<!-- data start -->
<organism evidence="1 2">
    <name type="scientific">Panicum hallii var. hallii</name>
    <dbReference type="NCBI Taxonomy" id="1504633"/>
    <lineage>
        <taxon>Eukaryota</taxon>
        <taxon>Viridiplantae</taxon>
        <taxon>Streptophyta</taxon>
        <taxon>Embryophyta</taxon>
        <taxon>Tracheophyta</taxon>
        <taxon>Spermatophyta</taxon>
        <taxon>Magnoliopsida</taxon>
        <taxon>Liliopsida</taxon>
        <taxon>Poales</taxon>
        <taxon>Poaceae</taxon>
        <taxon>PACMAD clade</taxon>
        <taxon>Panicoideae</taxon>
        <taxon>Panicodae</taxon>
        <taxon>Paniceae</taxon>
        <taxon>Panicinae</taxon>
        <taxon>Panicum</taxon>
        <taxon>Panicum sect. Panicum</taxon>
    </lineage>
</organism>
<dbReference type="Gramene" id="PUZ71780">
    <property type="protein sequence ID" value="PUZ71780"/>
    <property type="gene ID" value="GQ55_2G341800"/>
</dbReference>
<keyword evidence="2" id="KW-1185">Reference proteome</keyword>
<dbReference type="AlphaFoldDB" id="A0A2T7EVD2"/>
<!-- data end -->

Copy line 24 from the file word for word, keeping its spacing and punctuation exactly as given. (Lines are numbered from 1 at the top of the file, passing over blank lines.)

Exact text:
<dbReference type="Gramene" id="PUZ71780">